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Gevarm, a gunmaking offshoot of the Gevelot cartridge company, produced a line of open-bolt semiautomatic rimfire sporting rifles from the early 1960s until 1995. This is an A6 model, the base type. It is chambered for .22LR, with an 8 round magazine and basic open sights. What makes these rifles unusual is the open bolt mechanism, which allows them to be extremely simple.
The bolt is a single part, with the firing “pin” in the form of a rib running all the way down the center of the bolt face. No extractor is built in, as chamber pressure alone is sufficient to extract cases in a simple blowback system like this one. Because it is an open-bolt firing design, one need not ever extract an unfired cartridge from the chamber.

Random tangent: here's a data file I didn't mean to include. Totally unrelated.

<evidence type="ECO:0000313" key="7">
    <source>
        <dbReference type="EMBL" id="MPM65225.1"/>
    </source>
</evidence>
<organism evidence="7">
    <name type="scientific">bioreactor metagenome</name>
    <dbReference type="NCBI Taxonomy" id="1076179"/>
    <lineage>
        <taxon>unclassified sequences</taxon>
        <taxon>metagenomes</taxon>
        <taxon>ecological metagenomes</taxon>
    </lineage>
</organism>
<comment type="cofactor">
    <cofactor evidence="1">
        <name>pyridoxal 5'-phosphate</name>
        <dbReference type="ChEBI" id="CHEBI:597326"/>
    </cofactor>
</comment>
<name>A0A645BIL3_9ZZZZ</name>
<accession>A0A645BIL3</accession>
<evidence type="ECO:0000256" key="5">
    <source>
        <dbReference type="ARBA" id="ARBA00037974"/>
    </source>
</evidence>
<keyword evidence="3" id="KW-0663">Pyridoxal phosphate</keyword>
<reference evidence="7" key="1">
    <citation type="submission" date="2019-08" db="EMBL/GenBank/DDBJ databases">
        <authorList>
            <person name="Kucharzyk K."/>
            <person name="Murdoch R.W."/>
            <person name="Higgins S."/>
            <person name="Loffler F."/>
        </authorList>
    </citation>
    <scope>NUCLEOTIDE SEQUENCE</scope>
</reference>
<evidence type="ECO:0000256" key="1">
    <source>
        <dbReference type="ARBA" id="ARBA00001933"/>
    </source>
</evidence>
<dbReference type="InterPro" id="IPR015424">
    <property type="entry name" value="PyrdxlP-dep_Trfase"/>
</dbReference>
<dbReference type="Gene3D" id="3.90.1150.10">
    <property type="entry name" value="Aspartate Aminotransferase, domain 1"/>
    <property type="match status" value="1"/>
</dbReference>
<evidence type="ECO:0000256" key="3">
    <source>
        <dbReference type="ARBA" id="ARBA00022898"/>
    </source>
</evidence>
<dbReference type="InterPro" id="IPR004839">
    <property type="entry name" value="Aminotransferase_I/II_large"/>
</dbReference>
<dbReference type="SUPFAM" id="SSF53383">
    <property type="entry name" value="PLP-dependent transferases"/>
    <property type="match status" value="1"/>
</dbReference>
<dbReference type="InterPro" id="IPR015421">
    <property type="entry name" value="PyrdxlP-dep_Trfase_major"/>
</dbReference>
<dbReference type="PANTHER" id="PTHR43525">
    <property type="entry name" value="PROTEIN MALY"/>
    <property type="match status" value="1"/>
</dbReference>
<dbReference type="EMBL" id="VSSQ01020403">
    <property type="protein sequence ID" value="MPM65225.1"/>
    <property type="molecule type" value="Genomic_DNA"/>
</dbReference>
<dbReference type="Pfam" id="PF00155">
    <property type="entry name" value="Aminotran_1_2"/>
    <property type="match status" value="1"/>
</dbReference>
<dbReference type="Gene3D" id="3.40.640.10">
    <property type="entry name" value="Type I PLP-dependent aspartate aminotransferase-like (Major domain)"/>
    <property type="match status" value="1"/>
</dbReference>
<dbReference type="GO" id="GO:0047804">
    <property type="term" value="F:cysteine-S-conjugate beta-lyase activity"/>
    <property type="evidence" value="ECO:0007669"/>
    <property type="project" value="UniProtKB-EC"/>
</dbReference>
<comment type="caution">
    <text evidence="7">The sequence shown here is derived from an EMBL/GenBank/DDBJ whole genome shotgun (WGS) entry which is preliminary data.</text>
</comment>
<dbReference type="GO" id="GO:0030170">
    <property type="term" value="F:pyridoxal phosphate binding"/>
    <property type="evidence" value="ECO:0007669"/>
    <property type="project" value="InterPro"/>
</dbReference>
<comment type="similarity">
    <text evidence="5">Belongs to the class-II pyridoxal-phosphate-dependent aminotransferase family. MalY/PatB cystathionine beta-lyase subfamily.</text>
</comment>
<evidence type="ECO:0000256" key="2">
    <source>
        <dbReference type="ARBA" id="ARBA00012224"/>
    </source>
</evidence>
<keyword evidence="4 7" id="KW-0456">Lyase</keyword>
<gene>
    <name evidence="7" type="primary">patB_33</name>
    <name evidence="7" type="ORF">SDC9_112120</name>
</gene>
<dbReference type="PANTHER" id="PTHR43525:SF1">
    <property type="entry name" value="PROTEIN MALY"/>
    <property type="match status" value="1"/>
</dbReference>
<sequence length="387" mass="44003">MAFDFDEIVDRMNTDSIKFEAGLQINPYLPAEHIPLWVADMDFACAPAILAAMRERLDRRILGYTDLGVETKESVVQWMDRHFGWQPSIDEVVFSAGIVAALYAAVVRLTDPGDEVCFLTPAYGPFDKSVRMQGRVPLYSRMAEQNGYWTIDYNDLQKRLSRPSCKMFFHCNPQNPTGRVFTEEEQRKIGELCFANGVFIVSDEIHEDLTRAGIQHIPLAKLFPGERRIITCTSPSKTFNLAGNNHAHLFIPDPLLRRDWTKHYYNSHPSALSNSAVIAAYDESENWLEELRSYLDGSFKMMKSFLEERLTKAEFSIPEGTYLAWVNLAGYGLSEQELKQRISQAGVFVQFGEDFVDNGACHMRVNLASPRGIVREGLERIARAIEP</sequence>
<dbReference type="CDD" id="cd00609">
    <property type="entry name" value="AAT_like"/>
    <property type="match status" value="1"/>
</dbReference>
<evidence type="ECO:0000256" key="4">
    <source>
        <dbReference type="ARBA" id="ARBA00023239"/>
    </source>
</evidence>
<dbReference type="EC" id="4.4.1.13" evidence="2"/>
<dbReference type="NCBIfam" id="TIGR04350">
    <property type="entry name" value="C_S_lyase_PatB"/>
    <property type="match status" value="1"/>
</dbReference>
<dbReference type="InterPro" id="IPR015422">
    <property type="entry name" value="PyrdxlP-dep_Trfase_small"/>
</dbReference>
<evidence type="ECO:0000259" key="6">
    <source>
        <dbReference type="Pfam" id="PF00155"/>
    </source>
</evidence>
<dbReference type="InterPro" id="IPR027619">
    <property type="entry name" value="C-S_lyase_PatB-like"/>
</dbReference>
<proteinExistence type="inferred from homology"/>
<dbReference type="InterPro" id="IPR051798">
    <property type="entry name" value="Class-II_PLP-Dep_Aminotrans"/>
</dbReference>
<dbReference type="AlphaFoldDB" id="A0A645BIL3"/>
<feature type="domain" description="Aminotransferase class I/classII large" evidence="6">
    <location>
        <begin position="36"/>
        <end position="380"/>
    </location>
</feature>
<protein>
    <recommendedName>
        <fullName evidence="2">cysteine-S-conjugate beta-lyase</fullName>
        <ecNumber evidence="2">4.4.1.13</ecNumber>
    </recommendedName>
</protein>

Open bolt semiautomatic designs were prohibited in the US by ATF in the early 1980s, although existing guns in the country (like these) were grandfathered. They had never been popular sellers, though, because of their high price. The series produced included some with more sophisticated sights, one that simulated the look of an M1 carbine, some in .22 Short, and a takedown model.
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At Forgotten Weapons I think the most interesting guns out there are the most obscure ones. I try to search out experimental and prototype weapons and show you how they work, in addition to more conventional guns that you may not have heard of before. You’re much more likely to find a video on the Cei Rigotti or Webley-Fosbery here than an AR or Glock. So, do you want to learn about something new today? Then stick around!